This study aims to assess the current status of shared decision-making on instituting postmenopausal hormone therapy (HT).
Two cross-sectional nationwide surveys of postmenopausal women and primary care physicians in the Republic of Korea were conducted in 2012 via face-to-face interviews. A total of 685 women (aged 50-69 y) who with natural menopause and 250 primary care physicians were included.
Only 56.8% of primary care physicians reported that they explain the benefits and risks of HT and leave the decision to postmenopausal women. The others usually recommended using or not using HT. Of those postmenopausal women who had discussed such therapy with physicians (147 of 685; 21.5%), not all were aware of breast cancer or cardiovascular risks (only 65.3% and 38.8% were informed, respectively). Although most physicians perceived HT as beneficial for menopausal symptom control (99.6%) and acknowledged the related risk of breast cancer (84.8%), nearly half had the impression that HT was preventive of cardiovascular diseases. The interviewed women were less informed of the benefits and risks of HT than were the physician respondents. The awareness levels of the treated and untreated women did not differ.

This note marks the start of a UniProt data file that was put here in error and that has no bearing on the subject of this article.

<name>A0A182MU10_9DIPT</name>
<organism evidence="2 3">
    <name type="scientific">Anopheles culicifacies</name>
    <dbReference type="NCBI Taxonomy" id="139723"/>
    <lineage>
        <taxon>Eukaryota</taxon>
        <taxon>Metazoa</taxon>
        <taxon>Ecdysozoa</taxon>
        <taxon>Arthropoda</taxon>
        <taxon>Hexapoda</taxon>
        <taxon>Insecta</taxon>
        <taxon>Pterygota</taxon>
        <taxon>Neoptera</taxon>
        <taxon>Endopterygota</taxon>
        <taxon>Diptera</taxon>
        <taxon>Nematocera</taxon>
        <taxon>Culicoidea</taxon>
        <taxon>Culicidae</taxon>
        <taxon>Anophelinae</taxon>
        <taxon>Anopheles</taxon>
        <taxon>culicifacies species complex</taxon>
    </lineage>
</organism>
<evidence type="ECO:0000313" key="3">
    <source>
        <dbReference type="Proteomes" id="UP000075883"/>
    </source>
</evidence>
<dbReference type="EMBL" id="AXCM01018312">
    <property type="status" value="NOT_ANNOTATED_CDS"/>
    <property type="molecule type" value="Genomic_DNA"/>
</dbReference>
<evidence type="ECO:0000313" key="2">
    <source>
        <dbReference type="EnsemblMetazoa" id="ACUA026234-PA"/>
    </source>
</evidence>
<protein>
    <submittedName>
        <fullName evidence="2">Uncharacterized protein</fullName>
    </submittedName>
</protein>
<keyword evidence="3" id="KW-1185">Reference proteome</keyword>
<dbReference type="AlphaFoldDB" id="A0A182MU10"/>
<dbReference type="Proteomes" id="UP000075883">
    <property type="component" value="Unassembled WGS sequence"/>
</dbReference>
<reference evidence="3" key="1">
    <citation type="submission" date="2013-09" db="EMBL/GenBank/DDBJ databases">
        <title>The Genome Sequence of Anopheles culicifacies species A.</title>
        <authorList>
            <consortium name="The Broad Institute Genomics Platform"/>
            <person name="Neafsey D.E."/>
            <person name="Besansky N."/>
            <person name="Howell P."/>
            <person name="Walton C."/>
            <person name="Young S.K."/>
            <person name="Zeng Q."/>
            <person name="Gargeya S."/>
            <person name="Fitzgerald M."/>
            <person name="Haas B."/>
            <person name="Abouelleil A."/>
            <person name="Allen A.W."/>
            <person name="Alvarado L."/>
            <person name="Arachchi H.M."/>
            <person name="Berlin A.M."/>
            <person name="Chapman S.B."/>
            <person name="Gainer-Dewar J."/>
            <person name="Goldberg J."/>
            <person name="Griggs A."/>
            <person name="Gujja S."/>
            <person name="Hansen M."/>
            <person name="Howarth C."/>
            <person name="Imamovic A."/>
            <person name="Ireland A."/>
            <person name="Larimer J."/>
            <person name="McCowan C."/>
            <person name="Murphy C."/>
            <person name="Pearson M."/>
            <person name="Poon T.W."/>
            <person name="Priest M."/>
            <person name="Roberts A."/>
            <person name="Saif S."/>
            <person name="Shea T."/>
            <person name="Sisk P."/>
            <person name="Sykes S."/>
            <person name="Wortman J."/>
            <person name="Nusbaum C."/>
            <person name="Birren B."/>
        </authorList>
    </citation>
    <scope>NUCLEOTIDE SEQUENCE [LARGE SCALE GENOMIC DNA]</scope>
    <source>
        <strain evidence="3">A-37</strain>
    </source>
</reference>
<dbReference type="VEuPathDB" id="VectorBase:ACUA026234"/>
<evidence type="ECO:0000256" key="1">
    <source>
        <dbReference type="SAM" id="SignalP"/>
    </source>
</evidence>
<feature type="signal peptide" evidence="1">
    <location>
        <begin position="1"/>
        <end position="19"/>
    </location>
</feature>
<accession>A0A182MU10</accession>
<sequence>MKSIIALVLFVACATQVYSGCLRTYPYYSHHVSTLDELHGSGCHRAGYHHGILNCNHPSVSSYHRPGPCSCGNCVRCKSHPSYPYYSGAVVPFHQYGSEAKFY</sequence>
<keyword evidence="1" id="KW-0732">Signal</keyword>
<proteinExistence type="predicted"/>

Participation of postmenopausal women in deciding whether to use HT is not prevalent. Physician-woman information transfer is suboptimal, and treatment decisions often are not based on the best available evidence. The current status of shared decision-making in this setting is clearly in need of improvement.